According to a study by the NYU Langone Medical Center, the number of Americans that suffer from serious psychological distress is at an all-time high.

In addition, the country’s ability to meet the growing demand for mental health services is eroding at a rapid rate due to several issues.

After analyzing the federal health data in the National Health Interview Survey, NYU researchers came to the conclusion that 3.4% of Americans suffer from SPD (serious psychological distress). SPD occurs when feelings of sadness and worthlessness impair one’s physical wellbeing. 3.4 percent of the U.S. adult population is more than 8,300,000 people. This is up from less than 3% in previous surveys.

From the NYU Langone Medical Center report:

The findings—believed to be the first analysis of its kind in more than a decade—were published online April 17 in the journal Psychiatric Services. More than 35,000 U.S. households, involving more than 200,000 Americans between the ages of 18 and 64, in all states and across all ethnic and socioeconomic groups, participate in the yearly survey.

Among the study’s other key findings is that, over the course of the surveys from 2006 to 2014, access to healthcare services deteriorated for people suffering from severe distress when compared to those who did not report SPD.

“Although our analysis does not give concrete reasons why mental health services are diminishing, it could be from shortages in professional help, increased costs of care not covered by insurance, the great recession, and other reasons worthy of further investigation,” says lead study investigator Judith Weissman, PhD, JD, a research manager in the Department of Medicine at NYU Langone.

Weissman says the situation appears to have worsened even though the 2008 Mental Health Parity and Addiction Equity Act and the 2010 Affordable Care Act (ACA) include provisions designed to help reduce insurance coverage disparities for people with mental health issues. She adds that the new report can serve as a baseline for evaluating the impact of the ACA and in identifying disparities in treating the mentally ill.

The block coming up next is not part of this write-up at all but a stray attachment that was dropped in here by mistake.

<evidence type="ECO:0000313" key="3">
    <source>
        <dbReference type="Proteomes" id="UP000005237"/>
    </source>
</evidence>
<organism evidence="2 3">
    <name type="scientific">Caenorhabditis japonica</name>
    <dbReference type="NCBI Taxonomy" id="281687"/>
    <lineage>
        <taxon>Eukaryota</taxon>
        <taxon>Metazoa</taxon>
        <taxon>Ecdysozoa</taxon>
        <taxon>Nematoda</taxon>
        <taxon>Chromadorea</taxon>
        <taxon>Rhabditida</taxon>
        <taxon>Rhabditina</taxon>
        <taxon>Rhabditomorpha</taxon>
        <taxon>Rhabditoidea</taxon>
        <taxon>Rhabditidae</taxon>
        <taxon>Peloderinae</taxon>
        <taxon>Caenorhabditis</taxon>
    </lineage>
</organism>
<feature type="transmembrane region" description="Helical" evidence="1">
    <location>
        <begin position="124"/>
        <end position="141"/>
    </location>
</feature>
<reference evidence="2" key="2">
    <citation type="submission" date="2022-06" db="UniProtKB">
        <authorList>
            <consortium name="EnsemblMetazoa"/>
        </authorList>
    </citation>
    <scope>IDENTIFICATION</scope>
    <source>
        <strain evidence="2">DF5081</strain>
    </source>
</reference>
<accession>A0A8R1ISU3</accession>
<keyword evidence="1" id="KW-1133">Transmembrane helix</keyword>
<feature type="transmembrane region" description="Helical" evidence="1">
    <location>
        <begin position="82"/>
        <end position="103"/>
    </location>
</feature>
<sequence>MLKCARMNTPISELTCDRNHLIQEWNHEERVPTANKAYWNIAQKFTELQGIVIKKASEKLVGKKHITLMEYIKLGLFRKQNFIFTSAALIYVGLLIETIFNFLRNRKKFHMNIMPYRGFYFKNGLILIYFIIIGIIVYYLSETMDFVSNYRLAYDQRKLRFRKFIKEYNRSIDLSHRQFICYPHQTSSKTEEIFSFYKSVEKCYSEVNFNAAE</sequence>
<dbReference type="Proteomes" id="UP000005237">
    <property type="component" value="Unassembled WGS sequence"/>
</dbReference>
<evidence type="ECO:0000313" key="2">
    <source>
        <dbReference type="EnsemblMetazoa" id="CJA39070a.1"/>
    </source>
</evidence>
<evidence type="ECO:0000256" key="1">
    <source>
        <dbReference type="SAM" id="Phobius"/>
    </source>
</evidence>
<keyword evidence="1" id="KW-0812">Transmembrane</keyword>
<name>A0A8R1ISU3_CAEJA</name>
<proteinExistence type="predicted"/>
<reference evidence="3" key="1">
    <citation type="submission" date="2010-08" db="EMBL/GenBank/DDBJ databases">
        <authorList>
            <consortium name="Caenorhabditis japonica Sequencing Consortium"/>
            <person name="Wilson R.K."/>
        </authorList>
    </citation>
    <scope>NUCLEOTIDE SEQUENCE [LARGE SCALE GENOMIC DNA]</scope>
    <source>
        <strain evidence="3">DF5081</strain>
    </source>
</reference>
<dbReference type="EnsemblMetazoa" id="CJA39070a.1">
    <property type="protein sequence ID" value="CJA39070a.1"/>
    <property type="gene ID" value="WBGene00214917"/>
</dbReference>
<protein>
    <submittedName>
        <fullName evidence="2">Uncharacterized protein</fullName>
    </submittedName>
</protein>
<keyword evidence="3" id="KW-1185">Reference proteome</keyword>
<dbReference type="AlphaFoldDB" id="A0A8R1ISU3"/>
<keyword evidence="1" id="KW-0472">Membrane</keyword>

Comparing self-reported SPD symptoms across 9 years, the NYU Langone research team estimates that nearly 1 in 10 distressed Americans (9.5 percent) in 2014 still did not have health insurance that would give them access to a psychiatrist or counselor, a slight rise from 2006, when 9 percent lacked any insurance. About 10.5 percent in 2014 experienced delays in getting professional help due to insufficient mental health coverage, while 9.5 percent said they experienced such delays in 2006. And 9.9 percent could not afford to pay for their psychiatric medications in 2014, up from 8.7 percent in 2006.

“Based on our data, we estimate that millions of Americans have a level of emotional functioning that leads to lower quality of life and life expectancy,” says Dr. Weissman. “Our study may also help explain why the U.S. suicide rate is up to 43,000 people each year.”

She says her group’s next research report will detail how underdiagnosis of SPD impacts physician practices and encourages overuse of other healthcare services.

Senior study investigator and NYU Langone clinical professor Cheryl Pegus, MD, MPH, who also serves as director of general internal medicine and clinical innovation, says physicians, especially in primary care, can play a bigger role in screening people and detecting signs of SPD and potential suicide.

“Utilizing tools at the time of intake on all patients allows us to collect important data and devise strategies for care,” says Dr. Pegus. “Our study supports health policies designed to incorporate mental health services and screenings into every physician’s practice through the use of electronic medical records, and by providing training for all healthcare professionals, as well as the right resources for patients.”

Your thoughts on the report? Should America be focusing more on mental health?

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